It’s Not Cuul to Juul in Schuul


TBEC Review [CC BY 2.0 (]

Alex Collins and Matt Smith

*Due to the sensitive nature of the article, students spoke under the condition of anonymity.

The administration at Greely High School is trying to address the epidemic of vaping that is affecting schools across the country.  For the past three years, vaping among teenagers has increased as e-cigarettes and other vape products have become easily accessible to many teens.  

99% of vape products sold in stores contain nicotine and other harmful chemicals that are negatively impacting students who can get their hands on them. Nicotine is especially dangerous in the younger years because of its effects on brain development. Nicotine affects the brain’s ability to learn and develop new habits and behaviors until the age of 25 when brain development stops, according to the Center for Disease Control.

Assistant Principal Mr. Gray, who is the administrator in charge of most vaping related incidents, said the standard consequence for vaping is a one day in school suspension and the parent is called.  Mr. Gray’s efforts go beyond just handing down punishment, however.  He also offers support to students. For example, he refers the student to Casco Bay CAN if they are addicted to vaping and they want help quitting or need any other substance abuse support.   

“I’m worried about how we help students quit,” said Mr. Gray.

Additionally,  Resource Officer Mazuzan is usually involved because he likes to keep track of the vaping incidents that occur at school. But keeping track of the incidents that take place in school is a hard task for administrators and catching students is even harder.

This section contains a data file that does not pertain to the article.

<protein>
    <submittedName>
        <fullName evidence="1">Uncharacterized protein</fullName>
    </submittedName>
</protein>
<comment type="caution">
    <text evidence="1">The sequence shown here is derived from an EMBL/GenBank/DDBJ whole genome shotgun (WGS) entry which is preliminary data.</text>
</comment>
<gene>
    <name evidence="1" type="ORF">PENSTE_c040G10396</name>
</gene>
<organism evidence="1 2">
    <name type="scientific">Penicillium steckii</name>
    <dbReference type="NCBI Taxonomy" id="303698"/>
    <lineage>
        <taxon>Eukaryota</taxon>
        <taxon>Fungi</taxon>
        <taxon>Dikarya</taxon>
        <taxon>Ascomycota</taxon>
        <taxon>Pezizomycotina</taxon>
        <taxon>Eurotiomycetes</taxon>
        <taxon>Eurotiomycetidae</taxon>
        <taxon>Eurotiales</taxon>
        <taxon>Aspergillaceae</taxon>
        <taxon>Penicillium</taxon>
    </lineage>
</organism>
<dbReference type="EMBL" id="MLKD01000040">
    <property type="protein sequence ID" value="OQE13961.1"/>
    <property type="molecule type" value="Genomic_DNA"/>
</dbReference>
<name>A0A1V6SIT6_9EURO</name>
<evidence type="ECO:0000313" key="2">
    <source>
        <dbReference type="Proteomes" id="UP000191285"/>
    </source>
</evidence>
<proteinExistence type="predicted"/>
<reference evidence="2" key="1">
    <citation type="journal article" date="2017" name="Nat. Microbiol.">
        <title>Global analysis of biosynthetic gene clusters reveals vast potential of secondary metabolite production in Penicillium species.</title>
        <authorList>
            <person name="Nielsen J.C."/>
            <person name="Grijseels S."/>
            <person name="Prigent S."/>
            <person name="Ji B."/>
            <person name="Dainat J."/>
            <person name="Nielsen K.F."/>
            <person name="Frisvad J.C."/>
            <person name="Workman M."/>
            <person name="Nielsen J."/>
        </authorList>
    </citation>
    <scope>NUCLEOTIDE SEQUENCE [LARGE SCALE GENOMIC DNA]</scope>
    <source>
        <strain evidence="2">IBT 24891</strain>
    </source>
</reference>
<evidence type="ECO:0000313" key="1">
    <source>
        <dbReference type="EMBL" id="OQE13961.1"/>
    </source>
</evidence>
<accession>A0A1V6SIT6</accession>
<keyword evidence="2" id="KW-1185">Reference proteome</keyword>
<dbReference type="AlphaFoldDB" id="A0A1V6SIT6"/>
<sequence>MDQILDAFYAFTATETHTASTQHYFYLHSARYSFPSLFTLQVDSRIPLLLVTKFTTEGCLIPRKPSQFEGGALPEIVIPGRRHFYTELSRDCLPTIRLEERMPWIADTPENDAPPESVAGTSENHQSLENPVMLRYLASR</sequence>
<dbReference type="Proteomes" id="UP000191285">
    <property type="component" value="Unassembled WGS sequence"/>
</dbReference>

“It’s so hard. Unless you walk in on it, it’s easy to conceal and the cloud dissipates so quickly and there’s nothing left behind,” said Officer Mazuzan.

While many students at Greely do partake in using products such as Juul to vape, other students recognize the health risks and tend to shy away from vaping.  This includes many athletes. 

 “I want to maintain my physical health,” said one freshman.  

Other students also recognize the lack of maturity of those who do vape.

“It’s very immature to do it in general, and at school the consequences may be higher,” said one sophomore.  

However some students are unaware of or ignore the consequences of vaping.

“Nothing beats a good head buzz” one sophomore said. 

Some students who have vaped were able to quit with the help of school resources and self-motivation.  Other students found that they had to quit because of a lack of  vape products. According to officer Mazuzan, students either access vape products by themselves, from an inside source in school, or an outside source. The consequences for distributing in school are similar to being caught with or using a vape product. 

To eliminate the amount of students vaping at Greely, Principal Hoffman and Assistant Principal Gray have tried to increase school surveillance by asking teachers to be bathroom monitors.   Teachers now visit a  student bathroom, one of the most popular places students vape, once a day to make sure students aren’t loitering or vaping. 

In the end, the administration is doing everything it can to prevent a further increase in vaping over the coming years.

“I hope all students feel like they have the power to say no to vaping,” said Principal Hoffman.